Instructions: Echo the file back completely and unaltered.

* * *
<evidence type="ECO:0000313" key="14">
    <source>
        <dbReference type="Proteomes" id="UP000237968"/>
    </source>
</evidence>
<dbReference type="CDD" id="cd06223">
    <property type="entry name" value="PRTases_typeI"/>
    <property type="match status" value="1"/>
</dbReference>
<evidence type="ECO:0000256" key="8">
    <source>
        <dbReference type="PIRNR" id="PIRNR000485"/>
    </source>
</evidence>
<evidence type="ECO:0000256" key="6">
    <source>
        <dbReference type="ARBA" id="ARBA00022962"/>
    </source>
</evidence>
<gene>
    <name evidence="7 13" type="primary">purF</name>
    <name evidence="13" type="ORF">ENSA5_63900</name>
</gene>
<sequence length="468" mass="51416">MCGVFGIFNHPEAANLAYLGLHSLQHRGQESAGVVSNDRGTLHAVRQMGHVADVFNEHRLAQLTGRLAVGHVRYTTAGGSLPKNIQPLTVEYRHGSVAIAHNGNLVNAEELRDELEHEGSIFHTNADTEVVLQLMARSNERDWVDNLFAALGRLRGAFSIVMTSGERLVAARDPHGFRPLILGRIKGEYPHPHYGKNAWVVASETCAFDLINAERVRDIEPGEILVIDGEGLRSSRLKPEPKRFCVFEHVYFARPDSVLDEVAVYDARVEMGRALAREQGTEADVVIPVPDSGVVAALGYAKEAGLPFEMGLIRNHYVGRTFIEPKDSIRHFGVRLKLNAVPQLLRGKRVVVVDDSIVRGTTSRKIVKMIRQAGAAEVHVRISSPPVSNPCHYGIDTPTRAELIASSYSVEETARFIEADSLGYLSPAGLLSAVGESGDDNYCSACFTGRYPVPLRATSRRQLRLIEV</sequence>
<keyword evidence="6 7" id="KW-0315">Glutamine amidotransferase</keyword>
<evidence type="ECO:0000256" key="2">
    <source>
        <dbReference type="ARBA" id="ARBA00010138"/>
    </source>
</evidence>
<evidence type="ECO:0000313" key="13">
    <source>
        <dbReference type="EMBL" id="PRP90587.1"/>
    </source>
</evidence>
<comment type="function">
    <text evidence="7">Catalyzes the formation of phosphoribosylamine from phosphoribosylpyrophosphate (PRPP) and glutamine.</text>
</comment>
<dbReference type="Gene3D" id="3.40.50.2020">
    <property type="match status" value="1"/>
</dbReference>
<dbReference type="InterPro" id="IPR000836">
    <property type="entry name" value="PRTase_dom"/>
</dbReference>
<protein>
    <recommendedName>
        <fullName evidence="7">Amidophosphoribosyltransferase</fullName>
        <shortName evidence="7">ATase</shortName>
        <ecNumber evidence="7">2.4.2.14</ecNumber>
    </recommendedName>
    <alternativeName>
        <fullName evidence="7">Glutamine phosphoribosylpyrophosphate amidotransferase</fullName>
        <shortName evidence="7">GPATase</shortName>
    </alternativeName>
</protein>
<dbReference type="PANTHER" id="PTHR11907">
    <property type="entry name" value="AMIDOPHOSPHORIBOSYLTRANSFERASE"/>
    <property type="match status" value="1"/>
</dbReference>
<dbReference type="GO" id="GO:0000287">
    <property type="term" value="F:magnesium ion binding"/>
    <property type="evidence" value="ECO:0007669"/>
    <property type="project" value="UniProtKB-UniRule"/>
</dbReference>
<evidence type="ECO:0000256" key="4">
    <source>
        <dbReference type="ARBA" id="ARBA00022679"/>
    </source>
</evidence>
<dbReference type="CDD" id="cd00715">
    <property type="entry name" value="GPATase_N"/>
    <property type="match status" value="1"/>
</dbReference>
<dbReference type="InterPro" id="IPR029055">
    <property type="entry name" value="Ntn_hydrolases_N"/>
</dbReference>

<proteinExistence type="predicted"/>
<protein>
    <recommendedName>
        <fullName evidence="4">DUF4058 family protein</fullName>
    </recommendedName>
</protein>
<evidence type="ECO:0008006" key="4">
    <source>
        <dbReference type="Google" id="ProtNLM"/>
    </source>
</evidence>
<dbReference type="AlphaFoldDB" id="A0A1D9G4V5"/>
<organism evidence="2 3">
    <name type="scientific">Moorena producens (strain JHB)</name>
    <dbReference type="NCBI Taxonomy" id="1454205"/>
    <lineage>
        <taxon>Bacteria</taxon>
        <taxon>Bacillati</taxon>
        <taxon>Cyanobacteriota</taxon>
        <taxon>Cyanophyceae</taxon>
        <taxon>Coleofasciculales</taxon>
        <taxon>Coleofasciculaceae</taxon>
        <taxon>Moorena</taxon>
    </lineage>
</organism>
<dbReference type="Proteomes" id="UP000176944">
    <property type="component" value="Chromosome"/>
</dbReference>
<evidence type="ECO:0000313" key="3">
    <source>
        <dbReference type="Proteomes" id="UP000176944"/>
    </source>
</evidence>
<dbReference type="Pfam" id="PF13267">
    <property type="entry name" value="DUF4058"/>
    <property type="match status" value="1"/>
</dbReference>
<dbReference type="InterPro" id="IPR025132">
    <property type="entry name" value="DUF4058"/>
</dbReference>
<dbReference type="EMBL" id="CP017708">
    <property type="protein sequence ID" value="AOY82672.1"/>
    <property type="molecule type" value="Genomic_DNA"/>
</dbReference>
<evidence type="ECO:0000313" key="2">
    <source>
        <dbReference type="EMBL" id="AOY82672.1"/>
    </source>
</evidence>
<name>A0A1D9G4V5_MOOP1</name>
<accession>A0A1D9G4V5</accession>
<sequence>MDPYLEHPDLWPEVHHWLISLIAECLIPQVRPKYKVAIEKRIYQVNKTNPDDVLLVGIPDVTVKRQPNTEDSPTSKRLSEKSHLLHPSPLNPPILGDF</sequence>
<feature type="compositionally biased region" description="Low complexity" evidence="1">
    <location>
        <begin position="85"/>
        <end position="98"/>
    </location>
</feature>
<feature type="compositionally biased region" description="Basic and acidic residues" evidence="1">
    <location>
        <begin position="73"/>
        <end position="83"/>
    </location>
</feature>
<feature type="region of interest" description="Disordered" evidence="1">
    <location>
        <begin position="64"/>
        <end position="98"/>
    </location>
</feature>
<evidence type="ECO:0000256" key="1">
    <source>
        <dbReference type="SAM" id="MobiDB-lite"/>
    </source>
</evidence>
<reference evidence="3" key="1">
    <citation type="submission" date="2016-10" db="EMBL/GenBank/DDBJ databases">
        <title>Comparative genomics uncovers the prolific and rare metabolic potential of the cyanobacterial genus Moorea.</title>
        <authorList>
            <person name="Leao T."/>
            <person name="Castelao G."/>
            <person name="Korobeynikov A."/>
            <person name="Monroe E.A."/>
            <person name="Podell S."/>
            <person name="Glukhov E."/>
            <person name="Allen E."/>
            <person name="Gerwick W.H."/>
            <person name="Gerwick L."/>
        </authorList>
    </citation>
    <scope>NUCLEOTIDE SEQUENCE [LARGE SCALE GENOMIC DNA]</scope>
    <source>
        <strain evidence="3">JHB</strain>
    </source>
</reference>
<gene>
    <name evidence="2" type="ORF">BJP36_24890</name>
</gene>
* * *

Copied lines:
<evidence type="ECO:0000313" key="14">
    <source>
        <dbReference type="Proteomes" id="UP000237968"/>
    </source>
</evidence>
<dbReference type="CDD" id="cd06223">
    <property type="entry name" value="PRTases_typeI"/>
    <property type="match status" value="1"/>
</dbReference>
<evidence type="ECO:0000256" key="8">
    <source>
        <dbReference type="PIRNR" id="PIRNR000485"/>
    </source>
</evidence>
<evidence type="ECO:0000256" key="6">
    <source>
        <dbReference type="ARBA" id="ARBA00022962"/>
    </source>
</evidence>
<gene>
    <name evidence="7 13" type="primary">purF</name>
    <name evidence="13" type="ORF">ENSA5_63900</name>
</gene>
<sequence length="468" mass="51416">MCGVFGIFNHPEAANLAYLGLHSLQHRGQESAGVVSNDRGTLHAVRQMGHVADVFNEHRLAQLTGRLAVGHVRYTTAGGSLPKNIQPLTVEYRHGSVAIAHNGNLVNAEELRDELEHEGSIFHTNADTEVVLQLMARSNERDWVDNLFAALGRLRGAFSIVMTSGERLVAARDPHGFRPLILGRIKGEYPHPHYGKNAWVVASETCAFDLINAERVRDIEPGEILVIDGEGLRSSRLKPEPKRFCVFEHVYFARPDSVLDEVAVYDARVEMGRALAREQGTEADVVIPVPDSGVVAALGYAKEAGLPFEMGLIRNHYVGRTFIEPKDSIRHFGVRLKLNAVPQLLRGKRVVVVDDSIVRGTTSRKIVKMIRQAGAAEVHVRISSPPVSNPCHYGIDTPTRAELIASSYSVEETARFIEADSLGYLSPAGLLSAVGESGDDNYCSACFTGRYPVPLRATSRRQLRLIEV</sequence>
<keyword evidence="6 7" id="KW-0315">Glutamine amidotransferase</keyword>
<evidence type="ECO:0000256" key="2">
    <source>
        <dbReference type="ARBA" id="ARBA00010138"/>
    </source>
</evidence>
<evidence type="ECO:0000313" key="13">
    <source>
        <dbReference type="EMBL" id="PRP90587.1"/>
    </source>
</evidence>
<comment type="function">
    <text evidence="7">Catalyzes the formation of phosphoribosylamine from phosphoribosylpyrophosphate (PRPP) and glutamine.</text>
</comment>
<dbReference type="Gene3D" id="3.40.50.2020">
    <property type="match status" value="1"/>
</dbReference>
<dbReference type="InterPro" id="IPR000836">
    <property type="entry name" value="PRTase_dom"/>
</dbReference>
<protein>
    <recommendedName>
        <fullName evidence="7">Amidophosphoribosyltransferase</fullName>
        <shortName evidence="7">ATase</shortName>
        <ecNumber evidence="7">2.4.2.14</ecNumber>
    </recommendedName>
    <alternativeName>
        <fullName evidence="7">Glutamine phosphoribosylpyrophosphate amidotransferase</fullName>
        <shortName evidence="7">GPATase</shortName>
    </alternativeName>
</protein>
<dbReference type="PANTHER" id="PTHR11907">
    <property type="entry name" value="AMIDOPHOSPHORIBOSYLTRANSFERASE"/>
    <property type="match status" value="1"/>
</dbReference>
<dbReference type="GO" id="GO:0000287">
    <property type="term" value="F:magnesium ion binding"/>
    <property type="evidence" value="ECO:0007669"/>
    <property type="project" value="UniProtKB-UniRule"/>
</dbReference>
<evidence type="ECO:0000256" key="4">
    <source>
        <dbReference type="ARBA" id="ARBA00022679"/>
    </source>
</evidence>
<dbReference type="CDD" id="cd00715">
    <property type="entry name" value="GPATase_N"/>
    <property type="match status" value="1"/>
</dbReference>
<dbReference type="InterPro" id="IPR029055">
    <property type="entry name" value="Ntn_hydrolases_N"/>
</dbReference>

<proteinExistence type="predicted"/>
<protein>
    <recommendedName>
        <fullName evidence="4">DUF4058 family protein</fullName>
    </recommendedName>
</protein>
<evidence type="ECO:0008006" key="4">
    <source>
        <dbReference type="Google" id="ProtNLM"/>
    </source>
</evidence>
<dbReference type="AlphaFoldDB" id="A0A1D9G4V5"/>
<organism evidence="2 3">
    <name type="scientific">Moorena producens (strain JHB)</name>
    <dbReference type="NCBI Taxonomy" id="1454205"/>
    <lineage>
        <taxon>Bacteria</taxon>
        <taxon>Bacillati</taxon>
        <taxon>Cyanobacteriota</taxon>
        <taxon>Cyanophyceae</taxon>
        <taxon>Coleofasciculales</taxon>
        <taxon>Coleofasciculaceae</taxon>
        <taxon>Moorena</taxon>
    </lineage>
</organism>
<dbReference type="Proteomes" id="UP000176944">
    <property type="component" value="Chromosome"/>
</dbReference>
<evidence type="ECO:0000313" key="3">
    <source>
        <dbReference type="Proteomes" id="UP000176944"/>
    </source>
</evidence>
<dbReference type="Pfam" id="PF13267">
    <property type="entry name" value="DUF4058"/>
    <property type="match status" value="1"/>
</dbReference>
<dbReference type="InterPro" id="IPR025132">
    <property type="entry name" value="DUF4058"/>
</dbReference>
<dbReference type="EMBL" id="CP017708">
    <property type="protein sequence ID" value="AOY82672.1"/>
    <property type="molecule type" value="Genomic_DNA"/>
</dbReference>
<evidence type="ECO:0000313" key="2">
    <source>
        <dbReference type="EMBL" id="AOY82672.1"/>
    </source>
</evidence>
<name>A0A1D9G4V5_MOOP1</name>
<accession>A0A1D9G4V5</accession>
<sequence>MDPYLEHPDLWPEVHHWLISLIAECLIPQVRPKYKVAIEKRIYQVNKTNPDDVLLVGIPDVTVKRQPNTEDSPTSKRLSEKSHLLHPSPLNPPILGDF</sequence>
<feature type="compositionally biased region" description="Low complexity" evidence="1">
    <location>
        <begin position="85"/>
        <end position="98"/>
    </location>
</feature>
<feature type="compositionally biased region" description="Basic and acidic residues" evidence="1">
    <location>
        <begin position="73"/>
        <end position="83"/>
    </location>
</feature>
<feature type="region of interest" description="Disordered" evidence="1">
    <location>
        <begin position="64"/>
        <end position="98"/>
    </location>
</feature>
<evidence type="ECO:0000256" key="1">
    <source>
        <dbReference type="SAM" id="MobiDB-lite"/>
    </source>
</evidence>
<reference evidence="3" key="1">
    <citation type="submission" date="2016-10" db="EMBL/GenBank/DDBJ databases">
        <title>Comparative genomics uncovers the prolific and rare metabolic potential of the cyanobacterial genus Moorea.</title>
        <authorList>
            <person name="Leao T."/>
            <person name="Castelao G."/>
            <person name="Korobeynikov A."/>
            <person name="Monroe E.A."/>
            <person name="Podell S."/>
            <person name="Glukhov E."/>
            <person name="Allen E."/>
            <person name="Gerwick W.H."/>
            <person name="Gerwick L."/>
        </authorList>
    </citation>
    <scope>NUCLEOTIDE SEQUENCE [LARGE SCALE GENOMIC DNA]</scope>
    <source>
        <strain evidence="3">JHB</strain>
    </source>
</reference>
<gene>
    <name evidence="2" type="ORF">BJP36_24890</name>
</gene>